Reviewed Feb. 3, 2017 by Armin
Typography — two thirds of it custom — rules the selections this week, with work from Berlin, New York, and Mexico City.
Wien Modern by Pentagram
Wien Modern is a music festival in Austria that celebrates classical, avant garde, and electronic music, as well as dance, performance, and other forms of visual media. 2016’s edition featured an identity by Berlin-based Pentagram partner Justus Oehler built around a monospace, monowidth geometric typeface that despite of or, perhaps because of, its unpleasant shapes — those angular XYZ and the 69 — creates a striking, energetic, and attractive identity system as a whole. The more text and the tighter it feels, the better the applications look. It does have its limits… the business card is almost like a joke carried too far (although major props for the monospace @ symbol) but every other use of the custom font feels like a welcome punch in the face. See full project
Bespoke by DIA
In other bespoke news, New York, NY-based DIA has created a bespoke type family for, wait for it, Bespoke, a digital retouching company specializing in the fashion industry. The custom type has a simple, wide structure — with a stunning “K” — that’s executed in a no-frills aesthetic and is used big and tight in every application. Those pens probably challenge the vendor’s maximum print area. The layouts are minimal and I love the tension created by placing the logo on the farthest edges possible with little else around them. The complementary serif typeface looks good when used small (and not good when used big as in the business card) but it really doesn’t matter because they could have used Comic Sans in exchange for us getting that undulating GIF. All day! See full project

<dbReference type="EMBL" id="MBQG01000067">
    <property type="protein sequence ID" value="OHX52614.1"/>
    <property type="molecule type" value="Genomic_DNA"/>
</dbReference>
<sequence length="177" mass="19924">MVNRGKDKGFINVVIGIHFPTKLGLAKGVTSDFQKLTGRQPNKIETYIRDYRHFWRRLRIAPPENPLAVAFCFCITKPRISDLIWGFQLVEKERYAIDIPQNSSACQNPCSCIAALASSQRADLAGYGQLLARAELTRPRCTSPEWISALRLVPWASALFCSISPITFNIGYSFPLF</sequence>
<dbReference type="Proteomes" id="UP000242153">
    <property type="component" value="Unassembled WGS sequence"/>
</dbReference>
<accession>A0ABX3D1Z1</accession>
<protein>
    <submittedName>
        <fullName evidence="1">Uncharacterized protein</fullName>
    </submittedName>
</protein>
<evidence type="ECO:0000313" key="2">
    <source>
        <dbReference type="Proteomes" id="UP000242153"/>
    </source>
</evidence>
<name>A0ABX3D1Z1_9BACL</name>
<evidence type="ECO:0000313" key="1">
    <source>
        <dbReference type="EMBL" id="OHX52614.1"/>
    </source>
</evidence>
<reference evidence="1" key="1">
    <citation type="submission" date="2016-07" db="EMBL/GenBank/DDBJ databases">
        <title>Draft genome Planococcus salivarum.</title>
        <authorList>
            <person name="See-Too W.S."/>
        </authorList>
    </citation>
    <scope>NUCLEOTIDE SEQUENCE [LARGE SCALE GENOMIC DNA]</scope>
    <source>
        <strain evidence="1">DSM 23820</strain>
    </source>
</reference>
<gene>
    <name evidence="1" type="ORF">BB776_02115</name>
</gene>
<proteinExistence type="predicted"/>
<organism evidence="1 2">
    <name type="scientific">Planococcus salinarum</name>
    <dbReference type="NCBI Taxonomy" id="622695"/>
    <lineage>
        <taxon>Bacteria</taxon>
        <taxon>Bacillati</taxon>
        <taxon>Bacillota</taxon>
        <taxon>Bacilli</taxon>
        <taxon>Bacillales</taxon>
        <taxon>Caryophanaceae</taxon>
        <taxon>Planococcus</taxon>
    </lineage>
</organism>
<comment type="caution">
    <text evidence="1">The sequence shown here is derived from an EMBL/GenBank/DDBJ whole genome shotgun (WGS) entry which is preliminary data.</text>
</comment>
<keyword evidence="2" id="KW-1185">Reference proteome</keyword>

Fonda Mayora by Sociedad Anónima
Fonda Mayora is a restaurant in Mexico City, serving modern takes on traditional Mexican food. In Mexico, a “fonda” is a cheap, small eatery that serves only a handful of dishes and everything is lo-fi, from the tablecloths to the utensils but the food is super good. The identity by local firm Sociedad Anónima takes some of these lo-fi elements to create a cool, upscale, unpretentious aesthetic built around typography and materials — there is a delightful plastic-letter “M” at the link that best captures this. Another distinctive element is a changing “M” that, although I’m not sure what conceptual purpose it serves, it allows for some interesting flexibility in the applications, especially that one cast in cement. See full project